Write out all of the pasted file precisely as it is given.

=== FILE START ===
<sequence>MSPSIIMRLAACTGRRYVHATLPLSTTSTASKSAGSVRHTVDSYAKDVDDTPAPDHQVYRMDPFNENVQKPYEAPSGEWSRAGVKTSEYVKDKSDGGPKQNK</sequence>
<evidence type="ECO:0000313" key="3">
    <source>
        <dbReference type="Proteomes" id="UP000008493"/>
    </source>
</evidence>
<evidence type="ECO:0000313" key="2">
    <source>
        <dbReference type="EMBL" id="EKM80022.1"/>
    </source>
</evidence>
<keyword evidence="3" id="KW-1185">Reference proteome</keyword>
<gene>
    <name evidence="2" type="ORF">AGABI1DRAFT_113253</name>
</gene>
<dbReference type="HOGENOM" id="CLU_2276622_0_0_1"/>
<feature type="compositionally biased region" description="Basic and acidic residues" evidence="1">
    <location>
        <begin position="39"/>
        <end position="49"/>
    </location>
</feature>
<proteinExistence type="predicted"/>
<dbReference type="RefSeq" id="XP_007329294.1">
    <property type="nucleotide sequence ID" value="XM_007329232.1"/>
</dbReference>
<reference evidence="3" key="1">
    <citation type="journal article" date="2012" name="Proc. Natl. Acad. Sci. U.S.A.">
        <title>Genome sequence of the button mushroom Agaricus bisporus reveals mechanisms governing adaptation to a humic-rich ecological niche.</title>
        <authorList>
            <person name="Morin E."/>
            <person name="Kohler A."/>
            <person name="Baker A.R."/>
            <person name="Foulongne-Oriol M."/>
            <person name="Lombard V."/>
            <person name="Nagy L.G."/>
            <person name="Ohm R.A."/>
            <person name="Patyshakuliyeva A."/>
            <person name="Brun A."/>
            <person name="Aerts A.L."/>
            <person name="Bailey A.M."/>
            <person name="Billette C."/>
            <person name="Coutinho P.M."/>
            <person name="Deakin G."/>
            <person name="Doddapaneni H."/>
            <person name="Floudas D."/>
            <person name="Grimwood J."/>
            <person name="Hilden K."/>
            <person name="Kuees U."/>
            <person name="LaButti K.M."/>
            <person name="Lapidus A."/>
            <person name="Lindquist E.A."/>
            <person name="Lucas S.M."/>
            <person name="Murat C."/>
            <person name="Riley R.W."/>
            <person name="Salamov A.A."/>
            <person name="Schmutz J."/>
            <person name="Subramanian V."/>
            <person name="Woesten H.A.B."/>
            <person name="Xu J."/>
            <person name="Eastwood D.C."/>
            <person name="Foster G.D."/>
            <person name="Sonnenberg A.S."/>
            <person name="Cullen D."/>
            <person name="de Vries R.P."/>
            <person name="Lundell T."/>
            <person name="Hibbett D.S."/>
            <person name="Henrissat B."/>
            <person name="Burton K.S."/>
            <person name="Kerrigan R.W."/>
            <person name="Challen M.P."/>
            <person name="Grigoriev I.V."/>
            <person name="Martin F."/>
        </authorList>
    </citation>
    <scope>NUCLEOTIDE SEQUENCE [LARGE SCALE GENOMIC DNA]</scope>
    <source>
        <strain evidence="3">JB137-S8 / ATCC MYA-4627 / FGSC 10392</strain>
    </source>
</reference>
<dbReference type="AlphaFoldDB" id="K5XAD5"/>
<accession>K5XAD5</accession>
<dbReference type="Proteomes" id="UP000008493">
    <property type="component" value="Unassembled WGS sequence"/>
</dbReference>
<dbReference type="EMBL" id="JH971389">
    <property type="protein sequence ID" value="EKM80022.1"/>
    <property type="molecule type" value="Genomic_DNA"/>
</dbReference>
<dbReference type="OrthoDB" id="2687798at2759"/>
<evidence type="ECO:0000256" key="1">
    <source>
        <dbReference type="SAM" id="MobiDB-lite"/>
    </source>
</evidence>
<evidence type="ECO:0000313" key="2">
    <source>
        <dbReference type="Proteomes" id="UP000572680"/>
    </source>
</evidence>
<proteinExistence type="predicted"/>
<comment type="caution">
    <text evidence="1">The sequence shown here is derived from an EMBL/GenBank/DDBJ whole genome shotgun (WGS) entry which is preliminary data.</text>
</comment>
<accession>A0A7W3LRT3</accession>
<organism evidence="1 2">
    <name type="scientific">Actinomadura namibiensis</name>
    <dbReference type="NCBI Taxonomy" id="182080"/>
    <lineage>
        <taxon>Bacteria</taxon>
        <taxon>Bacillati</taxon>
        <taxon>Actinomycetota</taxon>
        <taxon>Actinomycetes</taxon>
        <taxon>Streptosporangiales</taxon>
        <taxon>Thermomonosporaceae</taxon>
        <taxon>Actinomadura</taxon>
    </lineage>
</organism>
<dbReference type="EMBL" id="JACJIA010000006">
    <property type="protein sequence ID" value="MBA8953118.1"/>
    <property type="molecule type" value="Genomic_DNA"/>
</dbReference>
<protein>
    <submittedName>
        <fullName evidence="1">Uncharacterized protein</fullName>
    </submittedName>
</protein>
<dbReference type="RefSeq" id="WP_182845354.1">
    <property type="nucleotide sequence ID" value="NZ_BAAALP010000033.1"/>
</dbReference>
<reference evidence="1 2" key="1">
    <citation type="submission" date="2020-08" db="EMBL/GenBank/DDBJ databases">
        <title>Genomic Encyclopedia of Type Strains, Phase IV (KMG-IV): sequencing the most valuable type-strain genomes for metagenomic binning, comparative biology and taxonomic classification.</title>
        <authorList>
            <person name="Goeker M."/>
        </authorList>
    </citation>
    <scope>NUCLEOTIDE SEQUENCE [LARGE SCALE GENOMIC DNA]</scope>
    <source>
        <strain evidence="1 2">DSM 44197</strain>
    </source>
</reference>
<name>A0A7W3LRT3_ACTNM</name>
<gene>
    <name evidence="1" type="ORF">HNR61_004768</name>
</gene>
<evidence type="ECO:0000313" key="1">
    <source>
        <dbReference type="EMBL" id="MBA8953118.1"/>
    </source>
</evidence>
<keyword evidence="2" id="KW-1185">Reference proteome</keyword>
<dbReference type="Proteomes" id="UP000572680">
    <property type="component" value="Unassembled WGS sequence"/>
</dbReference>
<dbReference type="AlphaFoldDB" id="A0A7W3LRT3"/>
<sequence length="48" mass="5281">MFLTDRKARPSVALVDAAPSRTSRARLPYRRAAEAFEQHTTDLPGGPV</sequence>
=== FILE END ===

<sequence>MSPSIIMRLAACTGRRYVHATLPLSTTSTASKSAGSVRHTVDSYAKDVDDTPAPDHQVYRMDPFNENVQKPYEAPSGEWSRAGVKTSEYVKDKSDGGPKQNK</sequence>
<evidence type="ECO:0000313" key="3">
    <source>
        <dbReference type="Proteomes" id="UP000008493"/>
    </source>
</evidence>
<evidence type="ECO:0000313" key="2">
    <source>
        <dbReference type="EMBL" id="EKM80022.1"/>
    </source>
</evidence>
<keyword evidence="3" id="KW-1185">Reference proteome</keyword>
<gene>
    <name evidence="2" type="ORF">AGABI1DRAFT_113253</name>
</gene>
<dbReference type="HOGENOM" id="CLU_2276622_0_0_1"/>
<feature type="compositionally biased region" description="Basic and acidic residues" evidence="1">
    <location>
        <begin position="39"/>
        <end position="49"/>
    </location>
</feature>
<proteinExistence type="predicted"/>
<dbReference type="RefSeq" id="XP_007329294.1">
    <property type="nucleotide sequence ID" value="XM_007329232.1"/>
</dbReference>
<reference evidence="3" key="1">
    <citation type="journal article" date="2012" name="Proc. Natl. Acad. Sci. U.S.A.">
        <title>Genome sequence of the button mushroom Agaricus bisporus reveals mechanisms governing adaptation to a humic-rich ecological niche.</title>
        <authorList>
            <person name="Morin E."/>
            <person name="Kohler A."/>
            <person name="Baker A.R."/>
            <person name="Foulongne-Oriol M."/>
            <person name="Lombard V."/>
            <person name="Nagy L.G."/>
            <person name="Ohm R.A."/>
            <person name="Patyshakuliyeva A."/>
            <person name="Brun A."/>
            <person name="Aerts A.L."/>
            <person name="Bailey A.M."/>
            <person name="Billette C."/>
            <person name="Coutinho P.M."/>
            <person name="Deakin G."/>
            <person name="Doddapaneni H."/>
            <person name="Floudas D."/>
            <person name="Grimwood J."/>
            <person name="Hilden K."/>
            <person name="Kuees U."/>
            <person name="LaButti K.M."/>
            <person name="Lapidus A."/>
            <person name="Lindquist E.A."/>
            <person name="Lucas S.M."/>
            <person name="Murat C."/>
            <person name="Riley R.W."/>
            <person name="Salamov A.A."/>
            <person name="Schmutz J."/>
            <person name="Subramanian V."/>
            <person name="Woesten H.A.B."/>
            <person name="Xu J."/>
            <person name="Eastwood D.C."/>
            <person name="Foster G.D."/>
            <person name="Sonnenberg A.S."/>
            <person name="Cullen D."/>
            <person name="de Vries R.P."/>
            <person name="Lundell T."/>
            <person name="Hibbett D.S."/>
            <person name="Henrissat B."/>
            <person name="Burton K.S."/>
            <person name="Kerrigan R.W."/>
            <person name="Challen M.P."/>
            <person name="Grigoriev I.V."/>
            <person name="Martin F."/>
        </authorList>
    </citation>
    <scope>NUCLEOTIDE SEQUENCE [LARGE SCALE GENOMIC DNA]</scope>
    <source>
        <strain evidence="3">JB137-S8 / ATCC MYA-4627 / FGSC 10392</strain>
    </source>
</reference>
<dbReference type="AlphaFoldDB" id="K5XAD5"/>
<accession>K5XAD5</accession>
<dbReference type="Proteomes" id="UP000008493">
    <property type="component" value="Unassembled WGS sequence"/>
</dbReference>
<dbReference type="EMBL" id="JH971389">
    <property type="protein sequence ID" value="EKM80022.1"/>
    <property type="molecule type" value="Genomic_DNA"/>
</dbReference>
<dbReference type="OrthoDB" id="2687798at2759"/>
<evidence type="ECO:0000256" key="1">
    <source>
        <dbReference type="SAM" id="MobiDB-lite"/>
    </source>
</evidence>
<evidence type="ECO:0000313" key="2">
    <source>
        <dbReference type="Proteomes" id="UP000572680"/>
    </source>
</evidence>
<proteinExistence type="predicted"/>
<comment type="caution">
    <text evidence="1">The sequence shown here is derived from an EMBL/GenBank/DDBJ whole genome shotgun (WGS) entry which is preliminary data.</text>
</comment>
<accession>A0A7W3LRT3</accession>
<organism evidence="1 2">
    <name type="scientific">Actinomadura namibiensis</name>
    <dbReference type="NCBI Taxonomy" id="182080"/>
    <lineage>
        <taxon>Bacteria</taxon>
        <taxon>Bacillati</taxon>
        <taxon>Actinomycetota</taxon>
        <taxon>Actinomycetes</taxon>
        <taxon>Streptosporangiales</taxon>
        <taxon>Thermomonosporaceae</taxon>
        <taxon>Actinomadura</taxon>
    </lineage>
</organism>
<dbReference type="EMBL" id="JACJIA010000006">
    <property type="protein sequence ID" value="MBA8953118.1"/>
    <property type="molecule type" value="Genomic_DNA"/>
</dbReference>
<protein>
    <submittedName>
        <fullName evidence="1">Uncharacterized protein</fullName>
    </submittedName>
</protein>
<dbReference type="RefSeq" id="WP_182845354.1">
    <property type="nucleotide sequence ID" value="NZ_BAAALP010000033.1"/>
</dbReference>
<reference evidence="1 2" key="1">
    <citation type="submission" date="2020-08" db="EMBL/GenBank/DDBJ databases">
        <title>Genomic Encyclopedia of Type Strains, Phase IV (KMG-IV): sequencing the most valuable type-strain genomes for metagenomic binning, comparative biology and taxonomic classification.</title>
        <authorList>
            <person name="Goeker M."/>
        </authorList>
    </citation>
    <scope>NUCLEOTIDE SEQUENCE [LARGE SCALE GENOMIC DNA]</scope>
    <source>
        <strain evidence="1 2">DSM 44197</strain>
    </source>
</reference>
<name>A0A7W3LRT3_ACTNM</name>
<gene>
    <name evidence="1" type="ORF">HNR61_004768</name>
</gene>
<evidence type="ECO:0000313" key="1">
    <source>
        <dbReference type="EMBL" id="MBA8953118.1"/>
    </source>
</evidence>
<keyword evidence="2" id="KW-1185">Reference proteome</keyword>
<dbReference type="Proteomes" id="UP000572680">
    <property type="component" value="Unassembled WGS sequence"/>
</dbReference>
<dbReference type="AlphaFoldDB" id="A0A7W3LRT3"/>
<sequence length="48" mass="5281">MFLTDRKARPSVALVDAAPSRTSRARLPYRRAAEAFEQHTTDLPGGPV</sequence>